Thursday, March 31, 2016

Not getting enough sleep can make you fat

Not getting enough sleep can make you fat
A lack of sleep disrupts the hormones that affect hunger and the feeling of fullness, which can lead to weight gain. Photo: AFP/Shutterstock
Getting enough sleep is essential to successful weight loss. Sleep is often overlooked by dieters, but a wealth of scientific research supports the theory that people who get little sleep are at increased risk of being overweight or obese.
As a knock-on effect, poor sleep can lead people to be less active and snack more, often reaching for sugary or fatty foods as a pick-me-up.
Here are a few tips from the doctor and nutritionist Laurence Plumey to improve the chances of successful weight loss.
Get at least 7 hours’ sleep per night
A recently published study found that missing out on full nights of sleep, of at least seven hours, was linked to an increased consumption of sugary drinks and foods, as well as a higher risk of obesity. It’s important to listen to the body’s cues and head to bed with the first yawn of the evening, recommends Laurence Plumey. There’s no shame in going to bed at 10:30pm, she continues, otherwise you risk losing out on 1½ hours of sleep before the next cycle.
Still, some people naturally need more sleep than others, and this genetic trait should be taken into account. As the specialist explains, if you wake up on great form after five hours’ sleep, then maybe you’re someone who just doesn’t need much shut-eye.
Make the most of natural daylight
It isn’t always widely known, but spending days in rooms with low lighting levels and doing activities under artificial light dips into the body’s reserves of melatonin, a hormone that allows the onset of sleep. Preventing this process during the day causes the body to secrete of higher levels of melatonin in the evening, which can favour refreshing, quality sleep. Detrimental light from screens can be toned down in the evenings by downloading a free programme like F.lux, giving the light a yellow tinge for a softer effect.
Switch lie-ins for naps
Getting up at midday on Saturday and Sunday sets our regular food intake off balance. It’s better to take 20-minute naps during the day to avoid breaking the weekday routine entirely. This can also make the sound of the Monday morning alarm a whole lot less painful.
Stimulants that contain caffeine may disrupt your sleep pattern and routine. Photo: AFP/Shutterstock
Stimulants that contain caffeine may disrupt your sleep pattern and routine. Photo: AFP/Shutterstock
Cut caffeine six hours before bedtime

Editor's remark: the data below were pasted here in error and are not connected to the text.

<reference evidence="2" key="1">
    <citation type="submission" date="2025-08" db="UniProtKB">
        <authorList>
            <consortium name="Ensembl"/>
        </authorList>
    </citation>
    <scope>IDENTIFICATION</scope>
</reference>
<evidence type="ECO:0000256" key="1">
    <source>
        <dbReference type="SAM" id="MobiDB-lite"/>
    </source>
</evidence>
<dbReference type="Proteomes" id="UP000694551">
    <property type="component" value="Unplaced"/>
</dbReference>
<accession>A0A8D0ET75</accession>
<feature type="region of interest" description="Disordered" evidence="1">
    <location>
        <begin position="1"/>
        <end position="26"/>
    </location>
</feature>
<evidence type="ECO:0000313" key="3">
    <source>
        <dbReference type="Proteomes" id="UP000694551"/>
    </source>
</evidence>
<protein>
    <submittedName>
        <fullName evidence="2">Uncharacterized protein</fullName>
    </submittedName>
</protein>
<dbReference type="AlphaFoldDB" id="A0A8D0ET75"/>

Anything that contains caffeine, such as coffee, tea, energy drinks, soft drinks and chocolate, should be avoided in the evening. Caffeine stimulates the nervous system and alters the activity of melatonin and adenosine, two neurotransmitters essential to the onset of sleep.
Get some exercise
Physical activity promotes sleep and burns calories. Here too, it’s important to listen to the body, as different people enjoy exercise at different times of day. Some find that exercise winds them down ready for bed, while others ride high on the effects of dopamine for an energizing start the day.
Don’t mix sugar and fat at dinner time
In large quantities, fats, like sugars, slow down digestion and increase body temperature. Deep sleep, however, is favoured by reducing body temperature. With sugar and fat, you lose out on two levels, explains Laurence Plumey, with a negative effect on sleep and calories stored during the night. A third knock-on effect is that hunger is often curbed at breakfast time, making fatty or sugary foods popular options for late morning snacks, the expert said.
Avoid drinking alcohol
Alcohol can be detrimental to both sleep and weight loss! It may help induce sleep initially, but the transition to a deep sleep phase is slowed down. In fact, alcohol is thought to prevent the secretion of adrenaline (the stress hormone) and disturb the activity of tryptophan and serotonin, two neurotransmitters that regulate sleep. – AFP Relaxnews

Sunday, March 27, 2016

Being awake during surgery could help you heal better

The replacement of Roy Nothnagel’s defective heart valve had reached a key point; silence filled the operating room at Abbott Northwestern Hospital as Dr Paul Sorajja and his team prepared to implant a new valve – and react if their patient faltered.
Then came the wisecrack. “God,” a baritone voice said, “I feel like I’m in Houston and there’s a rocket launch.”